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Jamsphere Music Review Dream Field – Domino Grey & Donna S

September 11, 2015 Leave a comment

Dream Field album review by Jamsphere

Domino Grey featuring Donna S. – “Dream Field” encapsulates the essence of music itself: creativity, passion, skill!

The album “Dream Field” is the combination of producer Domino Grey and multi-instrumentalist Donna S. The two came together to create music that is Jazz-Hop in spirit. The album which contains 11 tracks includes “A New World” from the Butterfly Affect series which is given new treatment, as Donna S. adds her touch, as well as the bonus “Melody Diagnosis” from the Back In The Black release. This is neither pure jazz nor hardcore hip-hop but rather an extension of the two. In other words, this is quite simply an inspired album. The sax from Donna S is sharp, sexy, lyrical and creative, while Domino Grey is as musical as his ever have been on the boards and keys.

The album cover

“Dream Field” is a real high-water mark in the electronic, hip-hop and jazz instrumental crossover field, one that doesn’t seem under any real threat of being surpassed for a little while. Different themes and tempos come together in this urban quilt of jazz-hop textures to make this one of my favorite Domino Grey albums. If you like a groove, but prefer the kind of sophisticated cool you can play even for your parents over the hard core you only listen to when you’re in full party mode, “Dream Field” is for you.

For whatever reason most jazz-hop albums fail but this one works, and I think it’s because of the sax, which as opposed to voice, has a sweeter, rounder, more inviting sound. Thus being less alienating, no matter which side of jazz-hop, you’re coming from. This blend is at its finest here, being inventive, original and in your face, while showcasing both ‘street-based’ and introspective tunes. The album opener “Stylus Grande” takes fusion to another level with an amazing rhythmic groove and some straight Sax hooks.

Donna S. blowing her horn!

It’s on track 3 – “Magic King”, that Donna S breaks free with some serious phrasing while Domino Grey turns up the sound effects. From there on out, the two turn up the heat and the tempo on “Hold Them Off A Little While”. “Fade Distorts” fuses some intense sax lines with beats, samples, instruments and what sounds like some direct voices talking from the studio, into some eclectic lounge loving jazz.

The formula for the most part works extremely well. Donna S blends really well with these jazz-hop-centered beats. And nowhere does she shine much brighter with some thrusty melodic blowing than on, “Top Floor Moorings”, which runs over a straight driving beat by Domino Grey“A New World” is a more of the same ear candy, but percussively aggrandized with respect to the previous track.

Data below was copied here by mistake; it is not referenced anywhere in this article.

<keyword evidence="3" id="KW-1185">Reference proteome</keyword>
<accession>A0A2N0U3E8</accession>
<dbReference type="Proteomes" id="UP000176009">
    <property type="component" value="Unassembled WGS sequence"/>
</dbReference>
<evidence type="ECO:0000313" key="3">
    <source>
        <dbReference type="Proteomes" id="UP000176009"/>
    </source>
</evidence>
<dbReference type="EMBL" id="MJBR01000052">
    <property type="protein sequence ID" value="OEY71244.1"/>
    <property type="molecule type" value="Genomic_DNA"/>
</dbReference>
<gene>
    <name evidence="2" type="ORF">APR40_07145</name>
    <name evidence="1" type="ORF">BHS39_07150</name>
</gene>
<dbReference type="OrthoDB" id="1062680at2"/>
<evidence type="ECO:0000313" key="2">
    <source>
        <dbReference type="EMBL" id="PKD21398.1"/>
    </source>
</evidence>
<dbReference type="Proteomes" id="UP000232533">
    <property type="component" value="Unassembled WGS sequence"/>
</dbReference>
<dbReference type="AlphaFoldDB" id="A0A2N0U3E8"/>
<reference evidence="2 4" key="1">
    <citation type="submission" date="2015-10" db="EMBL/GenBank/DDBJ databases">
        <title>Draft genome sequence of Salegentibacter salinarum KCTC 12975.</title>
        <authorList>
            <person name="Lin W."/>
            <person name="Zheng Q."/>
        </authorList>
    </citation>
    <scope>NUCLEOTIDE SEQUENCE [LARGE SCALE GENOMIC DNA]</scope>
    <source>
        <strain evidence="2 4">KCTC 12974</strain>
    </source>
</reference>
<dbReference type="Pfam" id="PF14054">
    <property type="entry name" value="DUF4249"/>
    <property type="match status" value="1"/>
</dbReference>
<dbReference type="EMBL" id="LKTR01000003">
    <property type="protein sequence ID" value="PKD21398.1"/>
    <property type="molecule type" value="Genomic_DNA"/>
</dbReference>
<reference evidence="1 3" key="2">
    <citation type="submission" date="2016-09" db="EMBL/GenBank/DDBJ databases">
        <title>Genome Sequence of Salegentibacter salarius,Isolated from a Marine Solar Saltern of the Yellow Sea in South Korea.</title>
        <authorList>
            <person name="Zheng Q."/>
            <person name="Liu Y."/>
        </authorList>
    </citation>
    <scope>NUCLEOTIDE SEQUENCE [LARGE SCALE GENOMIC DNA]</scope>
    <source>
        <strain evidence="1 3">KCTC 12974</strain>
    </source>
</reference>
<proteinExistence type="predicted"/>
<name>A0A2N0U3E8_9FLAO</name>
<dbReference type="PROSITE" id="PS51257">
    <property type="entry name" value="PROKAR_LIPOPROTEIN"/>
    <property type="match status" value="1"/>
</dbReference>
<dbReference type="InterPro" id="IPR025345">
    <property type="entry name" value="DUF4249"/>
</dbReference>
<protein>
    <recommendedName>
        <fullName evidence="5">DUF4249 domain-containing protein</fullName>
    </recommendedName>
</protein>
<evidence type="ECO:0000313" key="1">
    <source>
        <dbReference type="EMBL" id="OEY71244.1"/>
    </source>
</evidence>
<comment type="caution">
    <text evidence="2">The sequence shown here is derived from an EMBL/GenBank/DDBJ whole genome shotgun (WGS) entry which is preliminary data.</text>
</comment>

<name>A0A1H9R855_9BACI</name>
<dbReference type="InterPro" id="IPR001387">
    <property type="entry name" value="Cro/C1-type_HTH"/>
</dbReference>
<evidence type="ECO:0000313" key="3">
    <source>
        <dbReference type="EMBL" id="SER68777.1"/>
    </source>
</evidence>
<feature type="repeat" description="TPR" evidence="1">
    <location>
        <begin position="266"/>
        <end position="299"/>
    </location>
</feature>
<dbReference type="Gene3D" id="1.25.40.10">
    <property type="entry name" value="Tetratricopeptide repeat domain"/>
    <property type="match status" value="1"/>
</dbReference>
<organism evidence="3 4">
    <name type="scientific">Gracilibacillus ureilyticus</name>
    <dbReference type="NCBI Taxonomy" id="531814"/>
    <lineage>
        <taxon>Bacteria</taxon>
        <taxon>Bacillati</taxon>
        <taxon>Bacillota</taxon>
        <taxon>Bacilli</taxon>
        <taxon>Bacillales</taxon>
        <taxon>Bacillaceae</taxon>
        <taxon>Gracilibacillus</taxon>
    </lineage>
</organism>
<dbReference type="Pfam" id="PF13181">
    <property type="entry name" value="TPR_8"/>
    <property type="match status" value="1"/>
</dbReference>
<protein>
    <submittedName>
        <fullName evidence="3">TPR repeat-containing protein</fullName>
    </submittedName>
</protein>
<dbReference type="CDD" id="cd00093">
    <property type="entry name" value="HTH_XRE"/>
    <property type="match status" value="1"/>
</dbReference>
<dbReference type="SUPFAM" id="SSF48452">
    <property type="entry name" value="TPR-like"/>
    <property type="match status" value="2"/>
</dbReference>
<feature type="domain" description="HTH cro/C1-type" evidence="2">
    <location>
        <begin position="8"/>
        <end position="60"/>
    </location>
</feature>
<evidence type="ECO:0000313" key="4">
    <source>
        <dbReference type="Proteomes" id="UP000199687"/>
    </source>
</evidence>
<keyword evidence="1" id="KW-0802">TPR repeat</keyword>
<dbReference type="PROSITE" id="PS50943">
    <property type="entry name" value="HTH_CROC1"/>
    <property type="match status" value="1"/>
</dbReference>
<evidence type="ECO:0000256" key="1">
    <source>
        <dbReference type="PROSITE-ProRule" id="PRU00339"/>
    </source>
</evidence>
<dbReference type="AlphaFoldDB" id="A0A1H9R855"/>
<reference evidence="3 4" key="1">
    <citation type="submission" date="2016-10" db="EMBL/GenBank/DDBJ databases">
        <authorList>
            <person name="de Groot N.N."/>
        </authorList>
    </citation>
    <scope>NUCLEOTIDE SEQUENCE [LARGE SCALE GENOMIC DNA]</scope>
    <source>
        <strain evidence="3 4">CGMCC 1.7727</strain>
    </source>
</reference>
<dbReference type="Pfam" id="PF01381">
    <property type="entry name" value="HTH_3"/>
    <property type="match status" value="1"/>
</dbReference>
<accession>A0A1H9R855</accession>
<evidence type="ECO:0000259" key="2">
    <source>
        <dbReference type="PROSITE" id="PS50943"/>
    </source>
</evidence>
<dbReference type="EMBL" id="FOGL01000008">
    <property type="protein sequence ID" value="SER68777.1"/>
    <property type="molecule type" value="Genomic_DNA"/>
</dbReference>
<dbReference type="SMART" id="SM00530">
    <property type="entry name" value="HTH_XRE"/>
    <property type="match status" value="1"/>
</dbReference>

However it’s not the genre-fusion in itself that makes this such a great album; it’s the way in which it is fused that is impressive; “Abstraction Layers” and “Melody Diagnosis” proves the case in point. Domino brings in the most disparate electronic and organic sounds to cook in his musical melting-pot on this album. I don’t think anybody has done a better jazz-hop ‘fusion’ job than this so far. “Dream Field” is a far cry from the nonsense which passes as music in the mainstream culture. This album encapsulates the essence of music itself: creativity, passion, skill – it is amazing, and so are its primary interpreters, Domino Grey and Donna S.

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http://jamsphere.com/reviews/domino-grey-featuring-donna-s-dream-field-encapsulates-the-essence-of-music-itself-creativity-passion-skill

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More More Sound reviews Rock It Science, the Rocket Science remix album

Rock It Science rocks Rocket Science with More More Sound….

Rock It Science album cover

Rock On Rocket

Music Review

The songs share the same original inner core and “soul” as their original counterparts, yet they have been twisted, stretched, bent and rearranged in order to offer a brand new take on the mood, emotion and environment behind every single song on the track list.

Dynamic Plus – Rock It Science

If you thought that Dynamic Plus managed to deliver an eclectic and forward-thinking record with their album “Rocket Science”, you haven’t heard half of it.

Always striving to push their boundaries and their music, the band compiled a remixed and reworked version of the entire album, re-released as “Rock It Science”.

The songs share the same original inner core and “soul” as their original counterparts, yet they have been twisted, stretched, bent and rearranged in order to offer a brand new take on the mood, emotion and environment behind every single song on the track list. The result? A bass-heavy and groovy hip-hop album with shades of electro.

If you had the chance to enjoy “Rocket Science”, this re-mixed album will be a tasty complement to it. If you are new to the band, you’ll be amazed by their versatility and by the broad musical scope of their vision!

VISIT MORE MORE SOUND